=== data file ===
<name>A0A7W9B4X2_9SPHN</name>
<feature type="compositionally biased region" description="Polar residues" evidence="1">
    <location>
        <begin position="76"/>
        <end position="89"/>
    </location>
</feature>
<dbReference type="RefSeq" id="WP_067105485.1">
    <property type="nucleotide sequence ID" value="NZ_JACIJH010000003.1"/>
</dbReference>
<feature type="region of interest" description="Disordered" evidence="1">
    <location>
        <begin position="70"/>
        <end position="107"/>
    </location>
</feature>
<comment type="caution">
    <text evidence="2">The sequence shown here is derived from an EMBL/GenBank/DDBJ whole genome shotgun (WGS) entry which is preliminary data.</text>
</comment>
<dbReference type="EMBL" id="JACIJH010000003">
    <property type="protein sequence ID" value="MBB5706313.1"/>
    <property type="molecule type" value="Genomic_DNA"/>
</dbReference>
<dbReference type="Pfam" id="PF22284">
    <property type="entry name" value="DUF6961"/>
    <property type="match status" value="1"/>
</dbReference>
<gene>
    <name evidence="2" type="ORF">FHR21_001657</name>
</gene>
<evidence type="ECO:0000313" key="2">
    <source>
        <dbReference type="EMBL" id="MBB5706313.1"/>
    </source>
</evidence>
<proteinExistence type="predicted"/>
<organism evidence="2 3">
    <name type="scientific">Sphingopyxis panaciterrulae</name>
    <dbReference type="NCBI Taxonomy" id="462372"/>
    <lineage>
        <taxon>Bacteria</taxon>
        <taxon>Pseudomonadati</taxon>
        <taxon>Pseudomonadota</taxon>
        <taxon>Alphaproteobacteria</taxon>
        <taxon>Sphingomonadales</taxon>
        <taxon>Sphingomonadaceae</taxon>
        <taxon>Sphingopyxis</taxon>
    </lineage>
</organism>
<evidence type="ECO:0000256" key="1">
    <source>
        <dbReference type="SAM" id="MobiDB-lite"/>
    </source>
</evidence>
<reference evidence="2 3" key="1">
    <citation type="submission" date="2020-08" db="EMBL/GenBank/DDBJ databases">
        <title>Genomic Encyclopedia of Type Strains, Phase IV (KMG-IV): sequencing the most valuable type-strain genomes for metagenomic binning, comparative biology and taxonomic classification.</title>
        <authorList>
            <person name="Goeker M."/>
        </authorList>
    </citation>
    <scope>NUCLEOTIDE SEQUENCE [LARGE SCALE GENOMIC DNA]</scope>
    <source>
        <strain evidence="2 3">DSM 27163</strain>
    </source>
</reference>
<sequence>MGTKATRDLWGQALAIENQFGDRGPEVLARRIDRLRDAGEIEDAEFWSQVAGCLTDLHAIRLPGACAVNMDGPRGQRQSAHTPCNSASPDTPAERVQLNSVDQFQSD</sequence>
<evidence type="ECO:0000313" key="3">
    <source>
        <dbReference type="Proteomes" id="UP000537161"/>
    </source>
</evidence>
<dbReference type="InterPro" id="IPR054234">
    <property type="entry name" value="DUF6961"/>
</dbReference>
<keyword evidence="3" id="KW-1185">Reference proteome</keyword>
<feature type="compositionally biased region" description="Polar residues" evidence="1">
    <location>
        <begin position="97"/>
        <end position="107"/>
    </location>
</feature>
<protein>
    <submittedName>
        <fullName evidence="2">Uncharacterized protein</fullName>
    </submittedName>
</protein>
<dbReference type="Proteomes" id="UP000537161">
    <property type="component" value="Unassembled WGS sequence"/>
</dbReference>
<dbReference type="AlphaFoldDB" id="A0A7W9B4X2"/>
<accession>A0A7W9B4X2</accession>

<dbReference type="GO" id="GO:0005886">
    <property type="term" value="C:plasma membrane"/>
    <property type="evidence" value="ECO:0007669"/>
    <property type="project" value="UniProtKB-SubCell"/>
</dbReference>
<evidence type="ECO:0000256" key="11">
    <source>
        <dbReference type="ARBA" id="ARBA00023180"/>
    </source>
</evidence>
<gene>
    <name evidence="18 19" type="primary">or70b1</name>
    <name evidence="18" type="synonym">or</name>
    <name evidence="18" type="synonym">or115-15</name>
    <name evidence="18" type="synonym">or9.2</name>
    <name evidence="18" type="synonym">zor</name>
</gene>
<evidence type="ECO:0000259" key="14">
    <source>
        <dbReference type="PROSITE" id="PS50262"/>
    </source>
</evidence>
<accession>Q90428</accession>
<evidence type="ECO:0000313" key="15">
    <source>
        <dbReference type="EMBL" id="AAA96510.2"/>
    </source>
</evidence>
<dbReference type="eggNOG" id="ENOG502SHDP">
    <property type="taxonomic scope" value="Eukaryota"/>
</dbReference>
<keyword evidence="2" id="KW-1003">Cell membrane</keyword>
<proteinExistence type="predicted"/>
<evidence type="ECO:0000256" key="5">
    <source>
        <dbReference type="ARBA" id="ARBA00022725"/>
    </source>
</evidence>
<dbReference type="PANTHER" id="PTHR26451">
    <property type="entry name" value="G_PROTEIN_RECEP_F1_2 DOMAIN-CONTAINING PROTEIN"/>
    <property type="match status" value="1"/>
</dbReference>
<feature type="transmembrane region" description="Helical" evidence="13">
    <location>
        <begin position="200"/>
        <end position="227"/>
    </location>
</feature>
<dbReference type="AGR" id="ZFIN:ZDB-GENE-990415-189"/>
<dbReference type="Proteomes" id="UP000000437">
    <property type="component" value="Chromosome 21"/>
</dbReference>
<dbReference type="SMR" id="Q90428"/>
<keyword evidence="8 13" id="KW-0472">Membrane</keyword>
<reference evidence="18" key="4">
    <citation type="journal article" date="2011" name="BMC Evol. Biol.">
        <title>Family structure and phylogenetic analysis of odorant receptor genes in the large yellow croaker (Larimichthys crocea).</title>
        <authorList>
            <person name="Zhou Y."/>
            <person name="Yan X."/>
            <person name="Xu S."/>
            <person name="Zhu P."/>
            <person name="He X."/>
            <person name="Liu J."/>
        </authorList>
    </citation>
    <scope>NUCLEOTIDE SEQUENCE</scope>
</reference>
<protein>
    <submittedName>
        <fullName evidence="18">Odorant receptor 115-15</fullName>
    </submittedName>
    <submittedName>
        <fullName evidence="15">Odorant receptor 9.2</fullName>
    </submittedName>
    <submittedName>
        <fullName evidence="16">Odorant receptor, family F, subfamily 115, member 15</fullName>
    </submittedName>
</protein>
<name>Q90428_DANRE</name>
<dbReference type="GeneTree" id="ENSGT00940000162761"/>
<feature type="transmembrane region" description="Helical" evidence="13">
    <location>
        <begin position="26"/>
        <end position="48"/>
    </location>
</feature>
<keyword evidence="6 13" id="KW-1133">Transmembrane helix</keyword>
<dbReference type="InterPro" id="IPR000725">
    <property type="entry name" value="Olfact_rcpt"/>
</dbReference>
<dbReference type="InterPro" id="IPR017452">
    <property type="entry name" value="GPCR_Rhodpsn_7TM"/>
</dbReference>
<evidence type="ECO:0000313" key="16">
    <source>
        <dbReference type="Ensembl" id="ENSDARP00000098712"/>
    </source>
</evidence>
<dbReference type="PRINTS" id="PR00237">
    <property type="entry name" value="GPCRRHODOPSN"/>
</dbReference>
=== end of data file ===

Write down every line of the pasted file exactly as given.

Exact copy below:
<name>A0A7W9B4X2_9SPHN</name>
<feature type="compositionally biased region" description="Polar residues" evidence="1">
    <location>
        <begin position="76"/>
        <end position="89"/>
    </location>
</feature>
<dbReference type="RefSeq" id="WP_067105485.1">
    <property type="nucleotide sequence ID" value="NZ_JACIJH010000003.1"/>
</dbReference>
<feature type="region of interest" description="Disordered" evidence="1">
    <location>
        <begin position="70"/>
        <end position="107"/>
    </location>
</feature>
<comment type="caution">
    <text evidence="2">The sequence shown here is derived from an EMBL/GenBank/DDBJ whole genome shotgun (WGS) entry which is preliminary data.</text>
</comment>
<dbReference type="EMBL" id="JACIJH010000003">
    <property type="protein sequence ID" value="MBB5706313.1"/>
    <property type="molecule type" value="Genomic_DNA"/>
</dbReference>
<dbReference type="Pfam" id="PF22284">
    <property type="entry name" value="DUF6961"/>
    <property type="match status" value="1"/>
</dbReference>
<gene>
    <name evidence="2" type="ORF">FHR21_001657</name>
</gene>
<evidence type="ECO:0000313" key="2">
    <source>
        <dbReference type="EMBL" id="MBB5706313.1"/>
    </source>
</evidence>
<proteinExistence type="predicted"/>
<organism evidence="2 3">
    <name type="scientific">Sphingopyxis panaciterrulae</name>
    <dbReference type="NCBI Taxonomy" id="462372"/>
    <lineage>
        <taxon>Bacteria</taxon>
        <taxon>Pseudomonadati</taxon>
        <taxon>Pseudomonadota</taxon>
        <taxon>Alphaproteobacteria</taxon>
        <taxon>Sphingomonadales</taxon>
        <taxon>Sphingomonadaceae</taxon>
        <taxon>Sphingopyxis</taxon>
    </lineage>
</organism>
<evidence type="ECO:0000256" key="1">
    <source>
        <dbReference type="SAM" id="MobiDB-lite"/>
    </source>
</evidence>
<reference evidence="2 3" key="1">
    <citation type="submission" date="2020-08" db="EMBL/GenBank/DDBJ databases">
        <title>Genomic Encyclopedia of Type Strains, Phase IV (KMG-IV): sequencing the most valuable type-strain genomes for metagenomic binning, comparative biology and taxonomic classification.</title>
        <authorList>
            <person name="Goeker M."/>
        </authorList>
    </citation>
    <scope>NUCLEOTIDE SEQUENCE [LARGE SCALE GENOMIC DNA]</scope>
    <source>
        <strain evidence="2 3">DSM 27163</strain>
    </source>
</reference>
<sequence>MGTKATRDLWGQALAIENQFGDRGPEVLARRIDRLRDAGEIEDAEFWSQVAGCLTDLHAIRLPGACAVNMDGPRGQRQSAHTPCNSASPDTPAERVQLNSVDQFQSD</sequence>
<evidence type="ECO:0000313" key="3">
    <source>
        <dbReference type="Proteomes" id="UP000537161"/>
    </source>
</evidence>
<dbReference type="InterPro" id="IPR054234">
    <property type="entry name" value="DUF6961"/>
</dbReference>
<keyword evidence="3" id="KW-1185">Reference proteome</keyword>
<feature type="compositionally biased region" description="Polar residues" evidence="1">
    <location>
        <begin position="97"/>
        <end position="107"/>
    </location>
</feature>
<protein>
    <submittedName>
        <fullName evidence="2">Uncharacterized protein</fullName>
    </submittedName>
</protein>
<dbReference type="Proteomes" id="UP000537161">
    <property type="component" value="Unassembled WGS sequence"/>
</dbReference>
<dbReference type="AlphaFoldDB" id="A0A7W9B4X2"/>
<accession>A0A7W9B4X2</accession>

<dbReference type="GO" id="GO:0005886">
    <property type="term" value="C:plasma membrane"/>
    <property type="evidence" value="ECO:0007669"/>
    <property type="project" value="UniProtKB-SubCell"/>
</dbReference>
<evidence type="ECO:0000256" key="11">
    <source>
        <dbReference type="ARBA" id="ARBA00023180"/>
    </source>
</evidence>
<gene>
    <name evidence="18 19" type="primary">or70b1</name>
    <name evidence="18" type="synonym">or</name>
    <name evidence="18" type="synonym">or115-15</name>
    <name evidence="18" type="synonym">or9.2</name>
    <name evidence="18" type="synonym">zor</name>
</gene>
<evidence type="ECO:0000259" key="14">
    <source>
        <dbReference type="PROSITE" id="PS50262"/>
    </source>
</evidence>
<accession>Q90428</accession>
<evidence type="ECO:0000313" key="15">
    <source>
        <dbReference type="EMBL" id="AAA96510.2"/>
    </source>
</evidence>
<dbReference type="eggNOG" id="ENOG502SHDP">
    <property type="taxonomic scope" value="Eukaryota"/>
</dbReference>
<keyword evidence="2" id="KW-1003">Cell membrane</keyword>
<proteinExistence type="predicted"/>
<evidence type="ECO:0000256" key="5">
    <source>
        <dbReference type="ARBA" id="ARBA00022725"/>
    </source>
</evidence>
<dbReference type="PANTHER" id="PTHR26451">
    <property type="entry name" value="G_PROTEIN_RECEP_F1_2 DOMAIN-CONTAINING PROTEIN"/>
    <property type="match status" value="1"/>
</dbReference>
<feature type="transmembrane region" description="Helical" evidence="13">
    <location>
        <begin position="200"/>
        <end position="227"/>
    </location>
</feature>
<dbReference type="AGR" id="ZFIN:ZDB-GENE-990415-189"/>
<dbReference type="Proteomes" id="UP000000437">
    <property type="component" value="Chromosome 21"/>
</dbReference>
<dbReference type="SMR" id="Q90428"/>
<keyword evidence="8 13" id="KW-0472">Membrane</keyword>
<reference evidence="18" key="4">
    <citation type="journal article" date="2011" name="BMC Evol. Biol.">
        <title>Family structure and phylogenetic analysis of odorant receptor genes in the large yellow croaker (Larimichthys crocea).</title>
        <authorList>
            <person name="Zhou Y."/>
            <person name="Yan X."/>
            <person name="Xu S."/>
            <person name="Zhu P."/>
            <person name="He X."/>
            <person name="Liu J."/>
        </authorList>
    </citation>
    <scope>NUCLEOTIDE SEQUENCE</scope>
</reference>
<protein>
    <submittedName>
        <fullName evidence="18">Odorant receptor 115-15</fullName>
    </submittedName>
    <submittedName>
        <fullName evidence="15">Odorant receptor 9.2</fullName>
    </submittedName>
    <submittedName>
        <fullName evidence="16">Odorant receptor, family F, subfamily 115, member 15</fullName>
    </submittedName>
</protein>
<name>Q90428_DANRE</name>
<dbReference type="GeneTree" id="ENSGT00940000162761"/>
<feature type="transmembrane region" description="Helical" evidence="13">
    <location>
        <begin position="26"/>
        <end position="48"/>
    </location>
</feature>
<keyword evidence="6 13" id="KW-1133">Transmembrane helix</keyword>
<dbReference type="InterPro" id="IPR000725">
    <property type="entry name" value="Olfact_rcpt"/>
</dbReference>
<dbReference type="InterPro" id="IPR017452">
    <property type="entry name" value="GPCR_Rhodpsn_7TM"/>
</dbReference>
<evidence type="ECO:0000313" key="16">
    <source>
        <dbReference type="Ensembl" id="ENSDARP00000098712"/>
    </source>
</evidence>
<dbReference type="PRINTS" id="PR00237">
    <property type="entry name" value="GPCRRHODOPSN"/>
</dbReference>